In Romans 14, the apostle Paul discusses the matter of Christian freedom, especially regarding “disputable matters,” such as whether believers should eat meat that has been sacrificed to idols. In the Old Testament, God’s people followed numerous laws about what was lawful to eat and drink. But under the New Covenant, a higher law of love reigns supreme in the kingdom of God (1 Corinthians 13:13). This law of love is revealed in our willingness to live in peace and unity with our brothers and sisters in Christ: “For the kingdom of God is not a matter of eating and drinking, but of righteousness, peace and joy in the Holy Spirit” (Romans 14:17).
The church in Rome was a mixture of Jewish and Gentile believers. Although they were unified through faith in Jesus Christ, they were passing judgment on one another in two specific areas: their choices about whether to eat meat (Romans 14:2) and over which days should be observed as holy days (Romans 14:5). The Old Testament regulations for holy living clashed with New Testament church practices. Paul considered these “disputable matters”—gray areas in which the Bible does not provide clear-cut guidelines. They were sensitive issues but not the highest priorities in the greater scheme of kingdom life.
Many believers in the Roman church, most likely Jews, had stopped eating meat altogether for devout reasons. Either they feared that the meat sold in local markets was forbidden under Jewish dietary restrictions or that it had been used in pagan sacrifices. In short, Paul’s solution was to stop condemning those who hold a different view than our own; the matter is between them and God (Romans 14:1–4).
Paul spends the balance of the chapter explaining why believers should stop judging and condemning one another. The kingdom of God is not eating and drinking is Paul’s leading argument. One commentator summarizes: “Paul’s main point in this entire section is that there is a kingdom of God, not a cuisine of God, that is the priority. And in God’s kingdom, there is only one thing on the menu: unity—manifested by ‘righteousness, peace and joy’” (Boa, K., & Kruidenier, W., Romans, Vol. 6, Broadman & Holman Publishers, 2000, p. 422). The sentiment resonates in Paul’s instruction to the Corinthians: “So whether you eat or drink or whatever you do, do it all for the glory of God” (1 Corinthians 10:31).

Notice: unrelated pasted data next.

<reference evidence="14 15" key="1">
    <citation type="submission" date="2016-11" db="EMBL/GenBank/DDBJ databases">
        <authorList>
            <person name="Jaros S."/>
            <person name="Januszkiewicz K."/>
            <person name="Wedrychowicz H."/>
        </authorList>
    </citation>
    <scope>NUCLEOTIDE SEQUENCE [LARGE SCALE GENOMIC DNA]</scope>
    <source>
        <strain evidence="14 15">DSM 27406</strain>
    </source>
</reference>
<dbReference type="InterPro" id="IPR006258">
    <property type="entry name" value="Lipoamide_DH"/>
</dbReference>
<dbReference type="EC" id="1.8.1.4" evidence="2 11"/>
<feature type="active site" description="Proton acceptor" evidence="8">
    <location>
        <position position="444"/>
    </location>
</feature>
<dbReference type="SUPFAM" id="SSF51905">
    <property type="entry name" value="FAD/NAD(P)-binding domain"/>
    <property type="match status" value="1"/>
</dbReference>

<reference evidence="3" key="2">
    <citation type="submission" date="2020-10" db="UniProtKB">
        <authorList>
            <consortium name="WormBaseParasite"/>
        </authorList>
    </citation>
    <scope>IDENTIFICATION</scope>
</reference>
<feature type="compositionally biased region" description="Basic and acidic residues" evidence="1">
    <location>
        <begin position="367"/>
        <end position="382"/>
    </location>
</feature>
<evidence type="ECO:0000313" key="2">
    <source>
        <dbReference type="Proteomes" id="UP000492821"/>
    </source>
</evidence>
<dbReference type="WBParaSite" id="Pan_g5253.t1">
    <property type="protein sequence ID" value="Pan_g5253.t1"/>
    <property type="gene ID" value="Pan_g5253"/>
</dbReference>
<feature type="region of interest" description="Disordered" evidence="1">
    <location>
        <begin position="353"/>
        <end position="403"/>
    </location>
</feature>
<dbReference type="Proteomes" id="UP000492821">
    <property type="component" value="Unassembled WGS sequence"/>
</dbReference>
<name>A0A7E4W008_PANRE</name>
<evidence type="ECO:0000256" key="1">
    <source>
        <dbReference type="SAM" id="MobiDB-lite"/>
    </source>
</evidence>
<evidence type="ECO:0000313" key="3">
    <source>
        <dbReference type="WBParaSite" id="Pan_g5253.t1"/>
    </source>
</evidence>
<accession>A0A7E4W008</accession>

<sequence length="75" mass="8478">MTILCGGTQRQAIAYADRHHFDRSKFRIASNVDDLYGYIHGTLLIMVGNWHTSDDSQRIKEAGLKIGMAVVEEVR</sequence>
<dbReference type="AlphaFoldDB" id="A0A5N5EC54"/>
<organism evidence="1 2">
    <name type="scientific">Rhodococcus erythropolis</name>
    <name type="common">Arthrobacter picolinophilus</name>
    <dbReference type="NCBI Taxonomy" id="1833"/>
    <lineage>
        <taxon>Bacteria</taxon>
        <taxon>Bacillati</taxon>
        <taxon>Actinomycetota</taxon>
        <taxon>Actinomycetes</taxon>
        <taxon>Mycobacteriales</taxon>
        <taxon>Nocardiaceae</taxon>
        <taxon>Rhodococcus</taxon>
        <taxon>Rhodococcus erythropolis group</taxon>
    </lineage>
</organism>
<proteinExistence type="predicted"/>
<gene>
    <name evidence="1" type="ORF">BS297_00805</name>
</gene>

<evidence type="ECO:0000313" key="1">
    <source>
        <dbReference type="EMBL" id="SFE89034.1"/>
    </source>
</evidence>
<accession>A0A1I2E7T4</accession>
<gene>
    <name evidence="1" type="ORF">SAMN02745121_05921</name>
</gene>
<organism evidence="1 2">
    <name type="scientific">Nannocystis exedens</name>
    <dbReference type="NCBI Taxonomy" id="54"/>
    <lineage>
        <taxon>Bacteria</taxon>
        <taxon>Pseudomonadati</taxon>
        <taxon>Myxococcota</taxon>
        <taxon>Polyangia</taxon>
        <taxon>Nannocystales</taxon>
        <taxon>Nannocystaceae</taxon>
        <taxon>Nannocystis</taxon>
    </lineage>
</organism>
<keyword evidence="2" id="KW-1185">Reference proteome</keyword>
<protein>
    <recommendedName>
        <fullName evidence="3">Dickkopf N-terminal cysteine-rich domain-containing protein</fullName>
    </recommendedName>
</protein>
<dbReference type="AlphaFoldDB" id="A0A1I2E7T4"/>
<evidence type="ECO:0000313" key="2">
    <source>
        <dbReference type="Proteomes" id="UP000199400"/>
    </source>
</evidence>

Unity in the church brings glory to God and reveals the evidence of our love for one another. The believer who practices the higher law of love will lay down his own need to be right for the sake of love and to maintain righteousness, peace, and joy in the fellowship of believers. Paul states, “If another believer is distressed by what you eat, you are not acting in love if you eat it. Don’t let your eating ruin someone for whom Christ died” (Romans 14:15, NLT). In God’s kingdom, acting in love is more important than being right (see 1 Corinthians 10:23—11:1).
When we grasp that God’s kingdom is not concerned with eating and drinking, but with maintaining righteousness, peace, and joy in the Holy Spirit, we begin to understand what it means to give our bodies to God as “a living and holy sacrifice—the kind he will find acceptable” (Romans 12:1, NLT). Even though we may have Christian freedom to enjoy a glass of wine, for example, God wants us always to conduct ourselves in a way that honors Him. If drinking that glass of wine will cause a brother or sister to stumble into sin, we ought to give up our freedom for the benefit of the weaker believer. Paul affirms, “If you serve Christ with this attitude, you will please God, and others will approve of you, too. So then, let us aim for harmony in the church and try to build each other up. Don’t tear apart the work of God over what you eat. Remember, all foods are acceptable, but it is wrong to eat something if it makes another person stumble” (Romans 14:18–20, NLT).
Eating and drinking are secondary concerns in the kingdom of God: “We can’t win God’s approval by what we eat. We don’t lose anything if we don’t eat it, and we don’t gain anything if we do” (1 Corinthians 8:8, NLT). Eating and drinking are external concerns, and God cares more about what is in our hearts (Matthew 15:11, 16–20). What matters most is loving people well, maintaining unity, and pleasing God.